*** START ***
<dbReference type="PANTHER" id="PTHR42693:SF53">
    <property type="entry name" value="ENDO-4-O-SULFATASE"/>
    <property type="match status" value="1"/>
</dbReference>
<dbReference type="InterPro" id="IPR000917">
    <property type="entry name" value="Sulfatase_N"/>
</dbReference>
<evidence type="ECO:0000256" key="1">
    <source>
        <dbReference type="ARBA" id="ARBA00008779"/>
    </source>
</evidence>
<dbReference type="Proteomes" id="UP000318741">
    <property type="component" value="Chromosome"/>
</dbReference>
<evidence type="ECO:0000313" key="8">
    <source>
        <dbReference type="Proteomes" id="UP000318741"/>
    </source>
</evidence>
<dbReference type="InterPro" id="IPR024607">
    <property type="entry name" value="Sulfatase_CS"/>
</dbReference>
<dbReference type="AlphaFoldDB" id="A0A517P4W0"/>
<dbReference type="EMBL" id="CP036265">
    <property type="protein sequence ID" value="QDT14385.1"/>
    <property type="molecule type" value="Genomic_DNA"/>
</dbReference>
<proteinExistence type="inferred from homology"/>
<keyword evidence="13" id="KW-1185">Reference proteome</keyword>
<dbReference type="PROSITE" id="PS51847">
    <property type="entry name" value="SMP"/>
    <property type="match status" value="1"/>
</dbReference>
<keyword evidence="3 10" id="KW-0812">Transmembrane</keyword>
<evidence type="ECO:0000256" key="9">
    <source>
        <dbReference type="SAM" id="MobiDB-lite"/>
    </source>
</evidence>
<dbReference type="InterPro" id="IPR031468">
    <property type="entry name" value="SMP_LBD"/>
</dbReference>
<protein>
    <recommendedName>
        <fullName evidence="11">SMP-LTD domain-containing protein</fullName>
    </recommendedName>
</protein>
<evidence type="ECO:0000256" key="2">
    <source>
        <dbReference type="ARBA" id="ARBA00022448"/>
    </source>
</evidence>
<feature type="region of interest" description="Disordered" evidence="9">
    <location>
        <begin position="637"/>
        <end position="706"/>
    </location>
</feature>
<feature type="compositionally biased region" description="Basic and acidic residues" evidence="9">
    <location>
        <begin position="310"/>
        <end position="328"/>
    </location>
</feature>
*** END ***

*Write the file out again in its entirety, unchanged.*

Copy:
<dbReference type="PANTHER" id="PTHR42693:SF53">
    <property type="entry name" value="ENDO-4-O-SULFATASE"/>
    <property type="match status" value="1"/>
</dbReference>
<dbReference type="InterPro" id="IPR000917">
    <property type="entry name" value="Sulfatase_N"/>
</dbReference>
<evidence type="ECO:0000256" key="1">
    <source>
        <dbReference type="ARBA" id="ARBA00008779"/>
    </source>
</evidence>
<dbReference type="Proteomes" id="UP000318741">
    <property type="component" value="Chromosome"/>
</dbReference>
<evidence type="ECO:0000313" key="8">
    <source>
        <dbReference type="Proteomes" id="UP000318741"/>
    </source>
</evidence>
<dbReference type="InterPro" id="IPR024607">
    <property type="entry name" value="Sulfatase_CS"/>
</dbReference>
<dbReference type="AlphaFoldDB" id="A0A517P4W0"/>
<dbReference type="EMBL" id="CP036265">
    <property type="protein sequence ID" value="QDT14385.1"/>
    <property type="molecule type" value="Genomic_DNA"/>
</dbReference>
<proteinExistence type="inferred from homology"/>
<keyword evidence="13" id="KW-1185">Reference proteome</keyword>
<dbReference type="PROSITE" id="PS51847">
    <property type="entry name" value="SMP"/>
    <property type="match status" value="1"/>
</dbReference>
<keyword evidence="3 10" id="KW-0812">Transmembrane</keyword>
<evidence type="ECO:0000256" key="9">
    <source>
        <dbReference type="SAM" id="MobiDB-lite"/>
    </source>
</evidence>
<dbReference type="InterPro" id="IPR031468">
    <property type="entry name" value="SMP_LBD"/>
</dbReference>
<protein>
    <recommendedName>
        <fullName evidence="11">SMP-LTD domain-containing protein</fullName>
    </recommendedName>
</protein>
<evidence type="ECO:0000256" key="2">
    <source>
        <dbReference type="ARBA" id="ARBA00022448"/>
    </source>
</evidence>
<feature type="region of interest" description="Disordered" evidence="9">
    <location>
        <begin position="637"/>
        <end position="706"/>
    </location>
</feature>
<feature type="compositionally biased region" description="Basic and acidic residues" evidence="9">
    <location>
        <begin position="310"/>
        <end position="328"/>
    </location>
</feature>